Spring officially has arrived, and that means it is time to blow the dust off your camping gear and head outside. Daytime temperatures are nice, and, depending on how far north you travel or how high in altitude you climb, the nights still are cool enough to enjoy the warmth of a glowing campfire and the taste of toasted marshmallows.
Before you load up your gear and pull out of the driveway, however, take the time to inspect your equipment. Strange and even unexplainable things can happen to camping gear while it is stored away for the winter, and sometimes we pack up following our last outing and forget to make needed repairs after returning home. Unexplained damage also can occur when we loan equipment to others.
Either way, you don’t want to find out something is broken or missing parts after you have driven a couple of hundred miles from home and selected a camping spot that is far from the nearest store. Taking the time to inspect your equipment before packing it up is the stitch in time that could save nine later. It also can prevent vigorous discussions with a frustrated sweetheart.
Part of the preparation process includes setting up your tent. Doing so serves two purposes. First, it gives you the chance to test zippers and poles, count stakes, check for holes and lose stitching in the fabric and look for any creepy crawlers that might have chosen the folded-up tent as a nesting site. Second, it provides the opportunity to give the homeowners association’s letter writer a little excitement.
Some people believe that if they own an RV or a tent trailer, they automatically are good to go without much prep work, but that is the kind of thinking that finds them stuck along the road somewhere or sleeping with a family of mice. With both of these shelter options, mechanical, electrical and other considerations might need attention.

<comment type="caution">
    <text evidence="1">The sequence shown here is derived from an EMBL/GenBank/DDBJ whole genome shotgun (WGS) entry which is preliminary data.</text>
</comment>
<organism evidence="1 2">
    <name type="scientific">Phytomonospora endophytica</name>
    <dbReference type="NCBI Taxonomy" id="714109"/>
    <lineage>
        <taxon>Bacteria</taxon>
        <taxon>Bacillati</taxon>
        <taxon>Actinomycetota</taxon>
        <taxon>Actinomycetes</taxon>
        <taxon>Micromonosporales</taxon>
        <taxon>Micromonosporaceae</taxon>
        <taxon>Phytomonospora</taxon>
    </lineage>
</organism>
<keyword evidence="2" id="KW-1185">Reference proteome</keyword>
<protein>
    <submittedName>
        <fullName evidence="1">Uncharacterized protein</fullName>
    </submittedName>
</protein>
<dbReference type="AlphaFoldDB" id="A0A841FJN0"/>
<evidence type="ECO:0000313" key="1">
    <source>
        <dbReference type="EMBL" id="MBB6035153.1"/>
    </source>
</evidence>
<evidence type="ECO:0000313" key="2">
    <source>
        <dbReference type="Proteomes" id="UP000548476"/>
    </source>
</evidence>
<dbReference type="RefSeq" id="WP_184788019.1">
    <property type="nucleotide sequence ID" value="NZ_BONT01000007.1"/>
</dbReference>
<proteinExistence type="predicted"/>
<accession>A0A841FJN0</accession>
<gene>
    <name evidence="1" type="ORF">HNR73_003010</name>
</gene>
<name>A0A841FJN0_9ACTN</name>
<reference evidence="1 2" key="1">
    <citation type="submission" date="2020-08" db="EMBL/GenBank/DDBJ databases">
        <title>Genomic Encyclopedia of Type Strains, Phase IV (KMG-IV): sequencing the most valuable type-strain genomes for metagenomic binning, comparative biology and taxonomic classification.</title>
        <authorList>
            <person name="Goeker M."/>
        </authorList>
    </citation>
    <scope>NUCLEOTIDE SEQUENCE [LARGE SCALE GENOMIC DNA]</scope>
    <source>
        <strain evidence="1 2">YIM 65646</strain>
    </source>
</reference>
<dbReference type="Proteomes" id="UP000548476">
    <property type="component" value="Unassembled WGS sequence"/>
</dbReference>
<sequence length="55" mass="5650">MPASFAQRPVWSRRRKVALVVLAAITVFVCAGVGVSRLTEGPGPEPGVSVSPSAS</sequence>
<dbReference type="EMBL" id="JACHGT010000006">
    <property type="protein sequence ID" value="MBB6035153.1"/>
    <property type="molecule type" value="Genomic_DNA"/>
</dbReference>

Since one of my favorite pastimes is sleeping underneath the canopy of stars one can see in Nevada’s outdoors, I like to give my sleeping bag a thorough once-over as well. As with the tent, be sure to inspect and test the zipper, and look for loose stitching and nesting critters or signs that they have been hanging out in your bag. This also is a good time to have the bag cleaned or at least aired out. Either one of these steps will help restore the loft and insulating properties of the bag’s filling. These sometimes are lost when a sleeping bag is rolled up for extended storage periods.
The camp kitchen is another area that needs close attention before your trip begins. Be sure to test the integrity of valves, hoses and propane bottles associated with your camp stove. If you use refillable propane tanks, be sure to top them off. One never knows when he might experience conditions requiring an unplanned extended stay in the wild. It always is better to have extra than not enough. This is true for food stores and paper goods of all kinds, especially the rolled-up variety.
This also is a good time to machine wash your kitchen utensils, dishes and pots and pans. If you use cast-iron pans or a Dutch oven, you might consider reseasoning it. This is especially true if someone has borrowed your cast iron. One year I opened a Dutch oven that had been borrowed from the scout closet at church. The borrower put it away while it was half full of taters and onions. Who knows what medical breakthrough could have been found in there, but being a guinea pig was not for me.
Freelance writer Doug Nielsen is a conservation educator for the Nevada Department of Wildlife. His “In the Outdoors” column, published Thursday in the Las Vegas Review-Journal, is not affiliated with or endorsed by the NDOW. Any opinions he states in his column are his own. He can be reached at firstname.lastname@example.org.